I’m an RD, and Here’s Why I Don’t Recommend Wearing a Continuous Glucose Monitor if You Don’t Have Diabetes

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Wearable health and fitness tech has been steadily increasing in popularity for years. From Fitbits and Whoops to Apple Watches, wearable tech has worked its way into the mainstream, with people constantly searching for new ways to track their health and fitness metrics.

One type of wearable tech gaining significant attention in the health and fitness community is the continuous glucose monitor (CGM). While traditionally intended for people with insulin-dependent diabetes, people without diabetes are starting to use these devices to "hack" their blood sugars.

But is using a CGM if you don't have diabetes worth your time and money? The answer might surprise you.

What is a continuous glucose monitor?

A CGM is a wearable device that continuously tracks glucose levels without the need for traditional fingerstick tests. Unlike the fingerstick method, which tests blood glucose (aka blood sugar), a CGM checks glucose levels in the interstitial fluid (the fluid found between cells). A tiny sensor inserted under the skin measures your glucose levels, and a wireless transmitter sends the results to your cell phone or a wearable device. Pretty cool, right?

The sensor in a CGM tests glucose levels every few minutes, whether you're resting, exercising, working, or sleeping. Some other features you may see on a CGM include:

  • An alarm that goes off when your glucose levels are too low or too high
  • A system that allows you to track meals, physical activity, and medications
  • The ability to download your data to a computer or smartphone to see your glucose trends
  • Pairing with insulin pumps so that the pump will automatically adjust insulin dosing to glucose levels

To ensure your CGM is calibrated correctly, it's important to test a drop of blood on a standard glucose meter. The reading should be similar on both devices.

What are the health benefits of using a continuous glucose monitor if you're living with diabetes?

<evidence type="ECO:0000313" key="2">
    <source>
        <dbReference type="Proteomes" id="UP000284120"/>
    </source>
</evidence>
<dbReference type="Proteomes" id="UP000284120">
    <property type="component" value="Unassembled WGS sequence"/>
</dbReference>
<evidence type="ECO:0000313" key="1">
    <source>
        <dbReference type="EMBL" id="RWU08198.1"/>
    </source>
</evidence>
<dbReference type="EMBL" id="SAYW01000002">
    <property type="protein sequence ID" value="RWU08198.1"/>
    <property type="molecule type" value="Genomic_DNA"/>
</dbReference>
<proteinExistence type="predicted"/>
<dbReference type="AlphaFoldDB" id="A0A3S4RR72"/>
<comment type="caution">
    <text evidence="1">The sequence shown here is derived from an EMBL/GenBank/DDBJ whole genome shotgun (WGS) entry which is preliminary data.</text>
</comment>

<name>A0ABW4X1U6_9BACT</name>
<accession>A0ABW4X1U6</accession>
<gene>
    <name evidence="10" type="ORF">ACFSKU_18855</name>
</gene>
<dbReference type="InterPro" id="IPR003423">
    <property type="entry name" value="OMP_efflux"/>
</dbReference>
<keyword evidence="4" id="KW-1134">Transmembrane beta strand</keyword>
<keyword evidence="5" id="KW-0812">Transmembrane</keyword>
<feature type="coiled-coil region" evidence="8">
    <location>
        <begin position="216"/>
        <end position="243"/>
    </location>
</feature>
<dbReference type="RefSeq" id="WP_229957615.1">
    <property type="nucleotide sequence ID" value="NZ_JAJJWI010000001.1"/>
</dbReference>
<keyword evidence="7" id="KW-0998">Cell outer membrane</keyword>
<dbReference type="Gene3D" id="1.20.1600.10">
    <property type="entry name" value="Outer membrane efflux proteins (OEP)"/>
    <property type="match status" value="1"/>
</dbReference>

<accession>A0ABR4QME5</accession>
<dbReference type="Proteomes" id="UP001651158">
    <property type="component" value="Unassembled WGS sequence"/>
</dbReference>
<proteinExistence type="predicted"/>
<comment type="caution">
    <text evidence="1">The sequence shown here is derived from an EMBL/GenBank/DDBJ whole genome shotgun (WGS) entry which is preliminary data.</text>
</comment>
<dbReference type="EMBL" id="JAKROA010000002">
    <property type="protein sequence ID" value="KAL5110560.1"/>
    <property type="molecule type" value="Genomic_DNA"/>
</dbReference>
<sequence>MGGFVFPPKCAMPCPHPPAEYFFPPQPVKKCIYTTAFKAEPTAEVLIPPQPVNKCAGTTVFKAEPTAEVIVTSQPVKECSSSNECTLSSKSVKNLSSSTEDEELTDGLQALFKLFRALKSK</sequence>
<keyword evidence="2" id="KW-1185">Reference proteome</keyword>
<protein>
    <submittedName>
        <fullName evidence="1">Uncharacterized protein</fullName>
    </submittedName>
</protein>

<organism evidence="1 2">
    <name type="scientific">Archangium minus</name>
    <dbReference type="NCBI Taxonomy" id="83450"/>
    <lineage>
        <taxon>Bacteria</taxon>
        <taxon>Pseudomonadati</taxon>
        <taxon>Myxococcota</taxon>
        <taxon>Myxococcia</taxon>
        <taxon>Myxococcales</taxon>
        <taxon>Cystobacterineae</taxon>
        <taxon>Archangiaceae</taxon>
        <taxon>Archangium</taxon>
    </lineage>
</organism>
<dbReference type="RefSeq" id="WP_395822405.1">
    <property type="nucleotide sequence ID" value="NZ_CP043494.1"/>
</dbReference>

For people with type 1 diabetes (or type 2 diabetes who require insulin), the information collected from continuous blood glucose monitoring is an indispensable part of their diabetes care plan.

Tracking glucose levels gives you information about how much insulin your body needs and when it needs that insulin. This allows for better blood glucose management and fewer "glycemic excursions" (i.e., having blood glucose levels that are out of your personalized target). Keeping blood glucose within a person's individualized target range can help prevent diabetes complications in the short- and long-term and improve a diabetic person's overall health and quality of life.

There may also be some benefits to using a CGM for people diagnosed with prediabetes or with a higher risk of developing diabetes due to family history or other health factors, says Lauren Kelley-Chew, MD and Head of Clinical Products at Levels. She notes that more than one in three Americans live with prediabetes, and over 80 percent of this population is are unaware that they have it. Kelley-Chew explains that insulin resistance can occur for many years before advancing to prediabetes, and that it's influenced by various lifestyle factors, including diet, exercise, sleep quality, and stress levels.

Using a CGM can give you a fuller picture of your metabolic health and insulin resistance. This is important because the earlier a person understands their metabolic health, the sooner they can make changes to prevent or reverse that dysfunction before it develops into type 2 diabetes.

What are the health benefits of using a continuous glucose monitor when you don't have diabetes?

For people without prediabetes or diabetes, the benefits of using a CGM are less clear. A study of 153 people who didn't have diabetes showed that blood sugar levels were normal or nearly normal about 96 percent of the time. Is it worth measuring something if it's only out of target four percent of the time? Many people would argue that it isn't.

Another very small study of just 19 people showed that people who wore a CGM reported being more motivated to exercise. While this is a positive effect, wearing a different fitness device would likely provide similar motivation.

Overall, there are currently no studies in peer-reviewed medical journals demonstrating that using a CGM when you don't have diabetes is beneficial. It's also important to note that wearing a CGM is not a benign practice. There are some pitfalls to consider before jumping on the CGM bandwagon.